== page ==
Open-source ransomware toolkit resurfaces as Accidental Wiper Malware

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Fortinet researchers observed a sample of malware with wiper capabilities in the wild created with the publicly available open-source ransomware toolkit, Cryptonite, due to its weak architecture and programming. It also revealed that it never displays the decryption window, instead acting as a wiper.

Cryptonite, which shares its name with a Chaos ransomware variant, is a ransomware kit that exists as FOSS (Free and Open-Source Software) and is available for download by anyone with the skills to deploy it rather than being available for sale on the criminal underground.

Cryptonite is written in Python and requires some configuration before it can be packaged and deployed. In order for the malware to function properly, a server must be configured and running to receive input from the executable running on the victim’s machine. The dynamic analysis of the code reveals that the ransomware crashes when it tries to use the tkinter library in the warningScreen() function.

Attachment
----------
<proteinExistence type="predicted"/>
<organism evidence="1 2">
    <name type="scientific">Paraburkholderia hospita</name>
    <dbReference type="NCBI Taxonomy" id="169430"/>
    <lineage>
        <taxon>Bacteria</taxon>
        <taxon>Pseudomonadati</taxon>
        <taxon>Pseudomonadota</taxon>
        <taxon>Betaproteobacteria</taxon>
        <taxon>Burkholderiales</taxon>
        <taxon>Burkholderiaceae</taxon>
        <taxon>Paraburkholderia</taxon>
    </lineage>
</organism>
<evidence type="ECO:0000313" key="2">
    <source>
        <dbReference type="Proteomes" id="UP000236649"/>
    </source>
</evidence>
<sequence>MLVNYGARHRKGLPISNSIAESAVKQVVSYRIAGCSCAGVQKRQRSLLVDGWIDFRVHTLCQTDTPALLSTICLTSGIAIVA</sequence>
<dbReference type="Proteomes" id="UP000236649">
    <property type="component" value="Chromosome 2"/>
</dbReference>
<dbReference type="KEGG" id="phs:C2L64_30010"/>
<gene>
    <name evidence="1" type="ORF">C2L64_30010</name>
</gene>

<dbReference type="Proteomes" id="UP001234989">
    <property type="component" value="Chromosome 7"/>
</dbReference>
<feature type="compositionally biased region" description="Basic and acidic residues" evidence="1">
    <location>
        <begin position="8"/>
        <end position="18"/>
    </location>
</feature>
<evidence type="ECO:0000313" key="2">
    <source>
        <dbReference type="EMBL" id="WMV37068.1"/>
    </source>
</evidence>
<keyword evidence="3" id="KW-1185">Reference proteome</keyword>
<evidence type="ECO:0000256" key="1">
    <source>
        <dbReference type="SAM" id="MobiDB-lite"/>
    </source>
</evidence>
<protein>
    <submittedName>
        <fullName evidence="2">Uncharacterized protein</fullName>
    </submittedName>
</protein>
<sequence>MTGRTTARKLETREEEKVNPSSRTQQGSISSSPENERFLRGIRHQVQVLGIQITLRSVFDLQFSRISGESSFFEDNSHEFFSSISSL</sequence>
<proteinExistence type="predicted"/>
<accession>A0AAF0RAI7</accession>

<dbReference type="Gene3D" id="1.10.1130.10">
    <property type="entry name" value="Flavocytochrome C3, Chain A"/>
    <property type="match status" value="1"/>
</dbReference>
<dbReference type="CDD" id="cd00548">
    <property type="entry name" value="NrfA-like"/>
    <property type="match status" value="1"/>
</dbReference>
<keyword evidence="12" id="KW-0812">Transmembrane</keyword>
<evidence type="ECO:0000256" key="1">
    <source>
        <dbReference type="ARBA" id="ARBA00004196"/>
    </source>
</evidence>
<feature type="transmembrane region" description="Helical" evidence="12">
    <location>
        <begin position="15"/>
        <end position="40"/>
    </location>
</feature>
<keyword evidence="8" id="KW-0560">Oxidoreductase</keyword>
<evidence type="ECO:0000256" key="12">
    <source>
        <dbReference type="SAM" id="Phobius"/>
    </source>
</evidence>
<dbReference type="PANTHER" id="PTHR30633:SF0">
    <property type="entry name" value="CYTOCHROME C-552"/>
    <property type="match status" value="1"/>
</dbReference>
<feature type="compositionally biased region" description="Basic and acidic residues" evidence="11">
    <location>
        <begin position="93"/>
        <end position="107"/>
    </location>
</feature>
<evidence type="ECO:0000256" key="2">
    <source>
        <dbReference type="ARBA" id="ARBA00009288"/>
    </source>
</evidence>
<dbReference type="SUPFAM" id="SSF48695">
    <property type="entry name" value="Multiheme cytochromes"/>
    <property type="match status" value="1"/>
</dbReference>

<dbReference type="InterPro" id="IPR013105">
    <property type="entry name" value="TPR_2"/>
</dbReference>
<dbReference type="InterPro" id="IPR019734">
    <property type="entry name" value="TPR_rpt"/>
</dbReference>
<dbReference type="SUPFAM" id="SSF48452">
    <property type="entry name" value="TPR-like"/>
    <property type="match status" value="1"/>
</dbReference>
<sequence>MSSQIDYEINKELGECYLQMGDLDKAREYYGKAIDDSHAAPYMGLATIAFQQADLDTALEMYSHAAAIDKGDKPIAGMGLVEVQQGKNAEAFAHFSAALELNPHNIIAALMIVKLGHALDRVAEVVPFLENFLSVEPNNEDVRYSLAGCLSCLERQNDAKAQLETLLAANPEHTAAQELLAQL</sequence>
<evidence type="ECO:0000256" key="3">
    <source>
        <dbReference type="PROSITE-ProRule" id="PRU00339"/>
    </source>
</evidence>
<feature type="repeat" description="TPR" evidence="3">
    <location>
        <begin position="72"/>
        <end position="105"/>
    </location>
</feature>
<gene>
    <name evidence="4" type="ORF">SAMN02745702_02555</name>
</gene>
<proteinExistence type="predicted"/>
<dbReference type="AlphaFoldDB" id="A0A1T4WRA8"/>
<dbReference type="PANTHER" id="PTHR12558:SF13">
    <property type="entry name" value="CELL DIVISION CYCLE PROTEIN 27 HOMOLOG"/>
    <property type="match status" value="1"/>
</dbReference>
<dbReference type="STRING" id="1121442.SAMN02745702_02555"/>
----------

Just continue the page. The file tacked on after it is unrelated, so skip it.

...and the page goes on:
The malware is packaged with PyInstaller, which includes all of the files required to run Python code on a given system. PyInstaller then places these files in a folder with a random name in the victim’s Windows Temp folder. PyInstaller checks for an active Internet connection and shuts down if one is not detected after depositing the necessary files and starting the Cryptonite process.

If an Internet connection is available, it will start encrypting the targeted system. It displays a screen indicating that it is attempting to download a software update, followed by a status bar displaying the installation percentage, which is merely a ruse. Initially, Cryptonite is searching through the system for files to encrypt. This can be demonstrated using a snippet of code. Eventually , it allows some basic configurations, such as changing the exclusion list, server URL, email address, and bitcoin wallet.

Experts also reported an increase in ransomware that has been intentionally converted into wiper malware; this malicious code is primarily used in politically motivated campaigns.

The sources for this piece include an article in TheHackerNews.

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